“Why is everything based on test scores?” said Farmington’s Haugen. “The whole idea is having students who are finding their spark and their passion and creating their own learning pathways.”

Stacey Gray Akyea, director of research and assessment for the St. Paul district, agrees that MCA scores are not the perfect measure of success. But she does believe technology will boost student achievement once teachers modify their instruction to take advantage of the devices’ potential.

“Ultimately, the MCA is the state’s measure of students meeting grade-level standards,” she said.

Offering personal lessons

A big selling point for providing technology to students was not necessarily ubiquitous access to information, but the way instruction could be individualized.

Educators who tout the benefits of technology typically describe this type of personalized learning as “meeting every student where they are.”

Basically, it means in a math class of 30 students studying fractions, each student’s lesson on a given day can be slightly different. Some students can work on fundamentals while those who have mastered early concepts can move on to more advanced problems.

In a typical paper-and-pencil classroom, it’s tough for a teacher to keep up with every student’s needs. But the growing catalog of educational software is supposed to make it easier.

Lars Esdal, executive director of Education Evolving, a St. Paul-based group focused on improving education, says there is growing evidence that personalized learning can increase student academic performance and close achievement gaps.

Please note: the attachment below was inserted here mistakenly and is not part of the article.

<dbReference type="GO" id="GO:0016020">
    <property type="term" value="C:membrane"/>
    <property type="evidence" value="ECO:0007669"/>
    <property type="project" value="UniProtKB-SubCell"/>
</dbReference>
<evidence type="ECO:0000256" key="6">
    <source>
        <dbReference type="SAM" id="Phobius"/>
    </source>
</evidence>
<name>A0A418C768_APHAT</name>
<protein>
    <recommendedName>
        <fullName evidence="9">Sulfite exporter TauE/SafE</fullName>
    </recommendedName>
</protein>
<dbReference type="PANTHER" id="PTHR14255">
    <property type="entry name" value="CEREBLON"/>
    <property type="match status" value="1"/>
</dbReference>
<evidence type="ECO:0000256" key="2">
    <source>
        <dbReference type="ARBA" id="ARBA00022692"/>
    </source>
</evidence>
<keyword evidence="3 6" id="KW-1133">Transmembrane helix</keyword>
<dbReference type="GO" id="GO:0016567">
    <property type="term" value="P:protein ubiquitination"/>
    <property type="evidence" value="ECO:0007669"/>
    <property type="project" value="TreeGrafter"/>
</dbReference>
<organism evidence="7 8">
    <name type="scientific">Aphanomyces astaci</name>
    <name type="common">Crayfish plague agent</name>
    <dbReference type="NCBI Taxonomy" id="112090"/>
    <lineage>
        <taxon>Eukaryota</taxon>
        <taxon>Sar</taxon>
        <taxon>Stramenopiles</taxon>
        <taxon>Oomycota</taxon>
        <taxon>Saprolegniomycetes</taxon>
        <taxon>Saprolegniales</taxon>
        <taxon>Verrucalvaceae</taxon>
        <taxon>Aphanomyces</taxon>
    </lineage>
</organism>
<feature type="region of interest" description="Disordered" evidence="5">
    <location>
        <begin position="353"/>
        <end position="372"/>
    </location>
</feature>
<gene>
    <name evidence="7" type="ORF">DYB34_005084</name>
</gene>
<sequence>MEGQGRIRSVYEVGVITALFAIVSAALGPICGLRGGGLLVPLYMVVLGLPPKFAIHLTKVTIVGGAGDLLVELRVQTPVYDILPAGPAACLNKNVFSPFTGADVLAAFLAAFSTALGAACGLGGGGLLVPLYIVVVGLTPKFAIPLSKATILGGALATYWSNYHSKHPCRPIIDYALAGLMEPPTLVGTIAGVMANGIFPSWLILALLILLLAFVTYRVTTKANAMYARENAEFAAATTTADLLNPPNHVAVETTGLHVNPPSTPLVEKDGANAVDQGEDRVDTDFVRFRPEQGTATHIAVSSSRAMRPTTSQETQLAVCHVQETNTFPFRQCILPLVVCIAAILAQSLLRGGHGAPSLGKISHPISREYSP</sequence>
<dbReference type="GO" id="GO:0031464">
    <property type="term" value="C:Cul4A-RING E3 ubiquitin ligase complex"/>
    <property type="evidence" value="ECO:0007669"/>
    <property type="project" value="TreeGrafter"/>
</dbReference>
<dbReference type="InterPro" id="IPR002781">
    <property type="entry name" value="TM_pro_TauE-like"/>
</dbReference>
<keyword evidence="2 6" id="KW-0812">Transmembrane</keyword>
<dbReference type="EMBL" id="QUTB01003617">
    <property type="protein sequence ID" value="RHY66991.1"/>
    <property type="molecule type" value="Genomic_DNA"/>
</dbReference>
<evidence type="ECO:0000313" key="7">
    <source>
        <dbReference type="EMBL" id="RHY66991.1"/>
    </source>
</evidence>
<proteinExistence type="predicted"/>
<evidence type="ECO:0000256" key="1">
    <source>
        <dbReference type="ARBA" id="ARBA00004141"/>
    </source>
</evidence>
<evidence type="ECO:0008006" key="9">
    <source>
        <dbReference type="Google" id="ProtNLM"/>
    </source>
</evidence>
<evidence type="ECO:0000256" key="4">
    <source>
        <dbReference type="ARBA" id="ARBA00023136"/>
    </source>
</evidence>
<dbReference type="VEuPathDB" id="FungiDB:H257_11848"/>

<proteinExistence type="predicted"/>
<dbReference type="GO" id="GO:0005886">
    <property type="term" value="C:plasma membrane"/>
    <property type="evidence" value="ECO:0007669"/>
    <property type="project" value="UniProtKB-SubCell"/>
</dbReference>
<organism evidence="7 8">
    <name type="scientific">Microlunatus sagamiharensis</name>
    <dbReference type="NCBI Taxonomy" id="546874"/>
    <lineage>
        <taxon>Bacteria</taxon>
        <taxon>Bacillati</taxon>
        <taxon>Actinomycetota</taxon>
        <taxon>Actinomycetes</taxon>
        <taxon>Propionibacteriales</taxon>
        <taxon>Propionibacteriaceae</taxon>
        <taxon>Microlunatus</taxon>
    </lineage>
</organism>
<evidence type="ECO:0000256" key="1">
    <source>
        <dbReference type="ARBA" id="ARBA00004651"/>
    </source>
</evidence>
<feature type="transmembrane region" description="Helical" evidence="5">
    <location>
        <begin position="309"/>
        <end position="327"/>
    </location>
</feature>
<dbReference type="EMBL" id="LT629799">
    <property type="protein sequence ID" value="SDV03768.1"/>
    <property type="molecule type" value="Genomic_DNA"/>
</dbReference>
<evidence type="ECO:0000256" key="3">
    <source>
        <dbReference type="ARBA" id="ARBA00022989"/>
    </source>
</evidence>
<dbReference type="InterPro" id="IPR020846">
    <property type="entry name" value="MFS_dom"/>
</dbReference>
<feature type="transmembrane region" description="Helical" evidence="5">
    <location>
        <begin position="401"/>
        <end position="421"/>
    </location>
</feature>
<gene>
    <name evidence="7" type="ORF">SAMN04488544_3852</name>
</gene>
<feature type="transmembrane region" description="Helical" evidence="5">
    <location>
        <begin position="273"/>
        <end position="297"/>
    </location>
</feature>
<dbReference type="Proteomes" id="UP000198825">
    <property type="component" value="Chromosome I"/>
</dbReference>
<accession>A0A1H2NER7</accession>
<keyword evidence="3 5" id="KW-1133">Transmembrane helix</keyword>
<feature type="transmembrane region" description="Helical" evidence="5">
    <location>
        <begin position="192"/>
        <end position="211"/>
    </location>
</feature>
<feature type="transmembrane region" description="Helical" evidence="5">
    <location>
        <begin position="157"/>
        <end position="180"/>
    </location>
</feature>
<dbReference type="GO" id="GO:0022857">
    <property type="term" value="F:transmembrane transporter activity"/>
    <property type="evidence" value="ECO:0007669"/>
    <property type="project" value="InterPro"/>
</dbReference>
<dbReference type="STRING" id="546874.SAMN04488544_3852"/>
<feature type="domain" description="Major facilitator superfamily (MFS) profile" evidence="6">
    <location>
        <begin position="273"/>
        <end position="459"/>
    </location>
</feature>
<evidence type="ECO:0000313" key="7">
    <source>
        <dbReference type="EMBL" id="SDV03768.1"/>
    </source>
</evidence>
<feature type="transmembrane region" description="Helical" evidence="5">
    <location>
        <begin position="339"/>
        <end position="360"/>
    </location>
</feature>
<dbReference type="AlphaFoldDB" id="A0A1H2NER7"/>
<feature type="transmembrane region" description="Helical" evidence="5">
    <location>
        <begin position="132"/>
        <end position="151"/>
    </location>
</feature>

A national study the RAND Corp. did for the Bill and Melinda Gates Foundation found students who received personalized instruction had gains in math that were 3 percentage points higher than other students. There were also increases in reading scores, but the RAND research didn’t find them to be as statistically significant.

Esdal added that just because a school has more technology doesn’t mean all students are receiving a more personalized education. Teachers who use tablets and laptops simply to replace books and worksheets likely won’t see as much academic payoff.

“Teachers need the time and autonomy not just to install technology that is given to them, but to find out how to meaningfully integrate technology into students’ learning experiences,” Esdal said.

Given that some districts are in the initial stages of training teachers and implementing technology into daily instruction, Esdal agrees it is too early to tell if the shift is having an impact.

Meeting special needs

Portable computers also create other unique opportunities for teachers and students. One that holds the most promise is working with students who have special needs.

Jennifer Kiminski, a speech and language pathologist at Skyview Elementary in the North St. Paul-Maplewood-Oakdale district, recently won a $2,850 grant from Education Minnesota, the state teachers union, that provides her with iPads to work on students’ speech therapy.

In Kiminski’s “iPad Articulation Project,” students use the tablets to practice speech sounds after their one-on-one time with her. Students can record themselves practicing, judge their success and provide Kiminski a record of their progress.